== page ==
Building your package

Our package needs to be transpiled from typescript to javascript.

For this reason we’ll add the following lines to our package.json

  "scripts": {
    "build": "tsc",
    "prepare": "yarn run build"
  "main": "dist/index.js",
  "types": "dist/index.d.ts",
  "files": [

When tsc runs, it will create a dist/ folder that contains transpiled .js files. Those are the files which will end up being used by whoever downloads our NPM package. And so we say in our package.json that the main file is dist/index.js and the associated type declaration file for it is dist/index.d.ts.

You can build your package now by running the following.

yarn run build

Testing our package

Now that our package is built, it’s time to test that it works in both Expo and plain react-native projects.

Expo project

Initialize a quick expo project the following way (replace path/to/lib with the full path to our rn-barometer library)

When running yarn add on a local module, the whole node_modules folder of the local module gets pulled in. This means, before pulling in that local module, you might want to clear node_modules in the local module and run yarn install --production so that your devDependencies (i.e. react-native-unimodules) are not pulled in.
cd ~/
expo init expo-rn-barometer -t expo-template-blank-typescript
cd expo-rn-barometer
yarn add path/to/lib/rn-barometer
expo start

Now add the AirPressure component to your expo project


import { StatusBar } from 'expo-status-bar';
import React from 'react';
import { StyleSheet, Text, View } from 'react-native';
import { AirPressure } from 'rn-barometer';

export default function App() {
  return (
    <View style={styles.container}>
      <StatusBar style="auto" />

const styles = StyleSheet.create({
  container: {
    flex: 1,
    backgroundColor: '#fff',
    alignItems: 'center',
    justifyContent: 'center',

Now you should be able to test the app on your device / emulator. Eventually you should see the following:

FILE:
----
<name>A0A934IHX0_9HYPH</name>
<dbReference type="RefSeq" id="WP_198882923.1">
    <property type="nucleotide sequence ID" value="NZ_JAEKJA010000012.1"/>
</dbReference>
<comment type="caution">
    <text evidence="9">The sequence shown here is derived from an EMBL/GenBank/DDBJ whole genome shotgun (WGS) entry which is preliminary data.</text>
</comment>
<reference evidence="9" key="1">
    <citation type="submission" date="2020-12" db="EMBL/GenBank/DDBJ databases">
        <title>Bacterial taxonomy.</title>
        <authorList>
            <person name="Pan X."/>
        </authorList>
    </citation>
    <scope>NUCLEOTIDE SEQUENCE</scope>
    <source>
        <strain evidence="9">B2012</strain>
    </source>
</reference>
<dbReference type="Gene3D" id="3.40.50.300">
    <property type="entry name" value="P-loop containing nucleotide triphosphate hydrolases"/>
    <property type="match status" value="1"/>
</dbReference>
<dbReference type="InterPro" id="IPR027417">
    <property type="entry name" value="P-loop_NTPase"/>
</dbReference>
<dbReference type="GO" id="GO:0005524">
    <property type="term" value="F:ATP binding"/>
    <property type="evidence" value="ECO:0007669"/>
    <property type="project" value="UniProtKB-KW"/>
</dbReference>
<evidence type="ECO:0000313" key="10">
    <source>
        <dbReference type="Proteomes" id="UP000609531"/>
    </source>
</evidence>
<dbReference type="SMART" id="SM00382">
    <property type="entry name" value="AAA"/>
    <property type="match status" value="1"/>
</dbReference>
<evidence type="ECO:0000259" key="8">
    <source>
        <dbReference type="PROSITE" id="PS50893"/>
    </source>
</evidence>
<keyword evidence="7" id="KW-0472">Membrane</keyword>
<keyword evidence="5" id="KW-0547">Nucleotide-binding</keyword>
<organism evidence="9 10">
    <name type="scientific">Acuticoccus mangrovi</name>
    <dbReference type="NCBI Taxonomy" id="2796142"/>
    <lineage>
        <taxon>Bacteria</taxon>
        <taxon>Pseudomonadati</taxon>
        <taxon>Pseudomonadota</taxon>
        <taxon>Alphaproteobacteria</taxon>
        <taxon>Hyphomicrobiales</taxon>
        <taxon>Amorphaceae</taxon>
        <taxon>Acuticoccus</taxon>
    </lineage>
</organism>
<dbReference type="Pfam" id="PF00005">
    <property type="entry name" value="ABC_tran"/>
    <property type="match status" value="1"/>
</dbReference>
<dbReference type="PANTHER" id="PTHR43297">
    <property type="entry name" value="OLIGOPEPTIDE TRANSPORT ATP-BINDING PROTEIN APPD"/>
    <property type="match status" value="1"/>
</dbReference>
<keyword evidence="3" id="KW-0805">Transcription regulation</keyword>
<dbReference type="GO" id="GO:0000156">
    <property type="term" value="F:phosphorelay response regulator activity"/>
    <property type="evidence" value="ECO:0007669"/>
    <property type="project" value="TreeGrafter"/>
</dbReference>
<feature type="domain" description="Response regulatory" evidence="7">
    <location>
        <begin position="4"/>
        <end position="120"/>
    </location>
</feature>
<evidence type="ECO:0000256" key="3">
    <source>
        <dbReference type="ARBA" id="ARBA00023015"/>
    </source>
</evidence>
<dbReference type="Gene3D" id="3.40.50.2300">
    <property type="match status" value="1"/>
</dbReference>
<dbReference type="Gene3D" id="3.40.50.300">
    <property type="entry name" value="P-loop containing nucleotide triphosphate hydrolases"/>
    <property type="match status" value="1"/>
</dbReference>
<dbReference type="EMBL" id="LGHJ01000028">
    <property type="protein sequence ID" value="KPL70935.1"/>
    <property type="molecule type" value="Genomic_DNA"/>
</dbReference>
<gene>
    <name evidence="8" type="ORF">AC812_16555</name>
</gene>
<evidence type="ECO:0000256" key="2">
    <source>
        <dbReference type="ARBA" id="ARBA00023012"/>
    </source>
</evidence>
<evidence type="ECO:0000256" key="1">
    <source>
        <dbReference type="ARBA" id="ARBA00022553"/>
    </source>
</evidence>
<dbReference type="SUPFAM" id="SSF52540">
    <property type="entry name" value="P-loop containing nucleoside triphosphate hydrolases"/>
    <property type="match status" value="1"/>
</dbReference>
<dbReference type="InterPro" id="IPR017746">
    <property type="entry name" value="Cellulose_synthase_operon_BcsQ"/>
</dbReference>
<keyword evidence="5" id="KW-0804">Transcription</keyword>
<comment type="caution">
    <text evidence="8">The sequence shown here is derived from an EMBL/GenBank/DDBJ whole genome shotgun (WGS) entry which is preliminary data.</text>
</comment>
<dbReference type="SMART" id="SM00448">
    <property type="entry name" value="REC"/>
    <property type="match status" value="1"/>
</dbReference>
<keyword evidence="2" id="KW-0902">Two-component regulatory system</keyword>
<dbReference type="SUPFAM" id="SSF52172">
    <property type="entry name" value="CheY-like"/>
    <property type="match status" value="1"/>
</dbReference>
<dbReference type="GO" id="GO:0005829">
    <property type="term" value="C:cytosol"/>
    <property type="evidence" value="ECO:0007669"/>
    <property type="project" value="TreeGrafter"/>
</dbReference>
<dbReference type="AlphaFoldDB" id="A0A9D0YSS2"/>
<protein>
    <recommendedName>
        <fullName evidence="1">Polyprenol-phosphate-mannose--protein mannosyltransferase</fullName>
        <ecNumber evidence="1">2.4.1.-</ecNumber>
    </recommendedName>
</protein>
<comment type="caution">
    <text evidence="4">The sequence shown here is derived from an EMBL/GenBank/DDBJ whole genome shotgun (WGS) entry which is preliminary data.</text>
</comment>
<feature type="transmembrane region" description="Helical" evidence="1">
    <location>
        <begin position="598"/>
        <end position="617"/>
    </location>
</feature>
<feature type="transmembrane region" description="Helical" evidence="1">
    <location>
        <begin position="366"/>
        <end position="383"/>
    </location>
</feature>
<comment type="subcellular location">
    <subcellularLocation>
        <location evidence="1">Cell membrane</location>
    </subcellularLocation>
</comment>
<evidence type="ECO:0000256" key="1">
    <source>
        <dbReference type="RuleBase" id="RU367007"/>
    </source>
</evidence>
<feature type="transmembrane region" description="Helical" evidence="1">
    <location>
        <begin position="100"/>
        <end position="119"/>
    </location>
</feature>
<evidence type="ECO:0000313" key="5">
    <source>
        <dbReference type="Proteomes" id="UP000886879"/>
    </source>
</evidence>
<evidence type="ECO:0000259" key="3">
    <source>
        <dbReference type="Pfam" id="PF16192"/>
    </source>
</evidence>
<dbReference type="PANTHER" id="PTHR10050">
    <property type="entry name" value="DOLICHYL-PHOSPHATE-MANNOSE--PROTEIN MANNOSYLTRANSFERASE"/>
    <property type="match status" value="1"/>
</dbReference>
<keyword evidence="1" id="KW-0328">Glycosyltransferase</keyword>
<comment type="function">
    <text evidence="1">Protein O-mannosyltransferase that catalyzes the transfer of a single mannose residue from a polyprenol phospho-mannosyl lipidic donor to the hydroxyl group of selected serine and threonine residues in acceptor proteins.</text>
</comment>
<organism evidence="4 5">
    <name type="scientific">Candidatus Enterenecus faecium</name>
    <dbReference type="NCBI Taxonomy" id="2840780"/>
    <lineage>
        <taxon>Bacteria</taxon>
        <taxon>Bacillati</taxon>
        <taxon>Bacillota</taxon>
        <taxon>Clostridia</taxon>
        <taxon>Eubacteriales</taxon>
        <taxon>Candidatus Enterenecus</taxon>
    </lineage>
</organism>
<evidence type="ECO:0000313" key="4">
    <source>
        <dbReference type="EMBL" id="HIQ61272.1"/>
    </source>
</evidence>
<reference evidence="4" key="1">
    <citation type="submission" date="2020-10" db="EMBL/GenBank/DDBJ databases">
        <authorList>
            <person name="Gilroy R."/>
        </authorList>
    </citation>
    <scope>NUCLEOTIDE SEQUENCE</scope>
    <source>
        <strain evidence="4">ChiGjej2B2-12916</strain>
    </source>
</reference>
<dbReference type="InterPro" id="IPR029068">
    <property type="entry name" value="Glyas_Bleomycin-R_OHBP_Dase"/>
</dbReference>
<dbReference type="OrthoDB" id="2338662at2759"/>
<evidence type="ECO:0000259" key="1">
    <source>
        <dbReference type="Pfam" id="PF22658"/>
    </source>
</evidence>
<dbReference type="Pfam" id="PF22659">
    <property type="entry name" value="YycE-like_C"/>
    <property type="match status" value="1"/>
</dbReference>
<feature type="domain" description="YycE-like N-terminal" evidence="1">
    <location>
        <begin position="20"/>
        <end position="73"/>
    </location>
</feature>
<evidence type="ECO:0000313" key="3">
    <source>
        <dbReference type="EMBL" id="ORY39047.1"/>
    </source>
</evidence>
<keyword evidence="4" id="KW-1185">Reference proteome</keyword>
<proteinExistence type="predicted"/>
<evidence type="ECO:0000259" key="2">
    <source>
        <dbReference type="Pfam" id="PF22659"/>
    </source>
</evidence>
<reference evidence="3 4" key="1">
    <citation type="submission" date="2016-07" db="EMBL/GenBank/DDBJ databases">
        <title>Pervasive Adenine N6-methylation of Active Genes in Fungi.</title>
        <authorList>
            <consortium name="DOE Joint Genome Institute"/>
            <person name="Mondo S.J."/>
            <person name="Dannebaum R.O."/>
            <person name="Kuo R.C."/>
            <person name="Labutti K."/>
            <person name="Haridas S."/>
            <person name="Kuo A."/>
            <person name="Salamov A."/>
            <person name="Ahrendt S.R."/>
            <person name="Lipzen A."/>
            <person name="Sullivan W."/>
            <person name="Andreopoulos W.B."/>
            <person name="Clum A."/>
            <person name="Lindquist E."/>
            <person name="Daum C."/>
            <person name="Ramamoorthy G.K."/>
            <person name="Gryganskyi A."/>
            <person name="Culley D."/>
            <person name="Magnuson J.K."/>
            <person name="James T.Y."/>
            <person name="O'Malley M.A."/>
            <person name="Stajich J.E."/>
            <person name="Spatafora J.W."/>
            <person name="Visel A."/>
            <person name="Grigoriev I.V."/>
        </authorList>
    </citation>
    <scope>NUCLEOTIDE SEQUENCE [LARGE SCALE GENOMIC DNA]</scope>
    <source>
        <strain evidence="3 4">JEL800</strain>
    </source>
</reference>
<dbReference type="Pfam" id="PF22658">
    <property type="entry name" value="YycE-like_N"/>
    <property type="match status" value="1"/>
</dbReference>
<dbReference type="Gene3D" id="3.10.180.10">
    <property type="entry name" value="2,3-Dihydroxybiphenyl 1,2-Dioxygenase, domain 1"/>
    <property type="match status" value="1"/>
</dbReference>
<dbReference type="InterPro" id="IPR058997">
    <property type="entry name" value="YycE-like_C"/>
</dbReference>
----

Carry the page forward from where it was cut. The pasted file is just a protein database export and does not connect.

expo app with barometer reading

Plain react-native project

Before anyone with a plain react-native app can use your NPM package they MUST install react-native-unimodules and go through the steps listed here. Please make this clear in your package’s README

We’ll initialize our plain react-native app very simply

npx react-native init plainrnbarometer --template react-native-template-typescript
cd plainrnbarometer

Now, we need to install react-native-unimodules

yarn add react-native-unimodules

And we need to follow the additional installation directions here

Once that is finished, we’ll have a plain react-native project which can use expo dependencies.

Now just

When running yarn add on a local module, the whole node_modules folder of the local module gets pulled in. This means, before pulling in that local module, you might want to clear node_modules in the local module and run yarn install --production so that your devDependencies (i.e. react and react-native) are not pulled in.
yarn add path/to/lib/rn-barometer

And add the AirPressure component like before


import React from 'react';
import {StyleSheet, View, StatusBar} from 'react-native';

import {AirPressure} from 'rn-barometer';

const App = () => {
  return (
    <View style={styles.container}>
      <StatusBar barStyle="dark-content" />
      <AirPressure />

const styles = StyleSheet.create({
  container: {
    flex: 1,
    backgroundColor: '#fff',
    alignItems: 'center',
    justifyContent: 'center',

export default App;

Now, build the app.

Before building your app, run yarn react-native doctor and make sure you are not seeing any errors or warnings. Often times SDK or build tool mismatches will lead to your build failing, but this command will let you know beforehand if any of your tools are out of sync or you have the wrong version of some SDK installed.
yarn react-native start &
yarn react-native run-android

If all went well you should see something like this

plain react-native app with barometer reading


Now the fun part!

Publish your package to NPM with

yarn publish

And answer any prompts which arise.

You may not see your package on immediately, but you can see the status of your package in the NPM registry with the following command

npm view expo-file-dl

It’s also a good idea to include a README page with your package that details the different installation process for expo-powered apps vs. plain react-native apps. The main difference is that plain react-native apps need to install their own copy of react-native-unimodules and follow its post-installation steps. Those apps may also need to follow additional post-installation steps after adding your module if your module depends on certain expo-* libraries (e.g. expo-media-libarary).


That’s it! I figured this process out while publishing a recent package to NPM, called expo-file-dl, which lets you download a file to the public folders on a mobile device and shows a download-progress notification to the user. Hope it helps out someone out there :)

Farhan Kathawala
Farhan Kathawala
Full Stack Web / React Native Developer

A happy full stack developer sharing tidbits of everything and anything web / mobile app dev.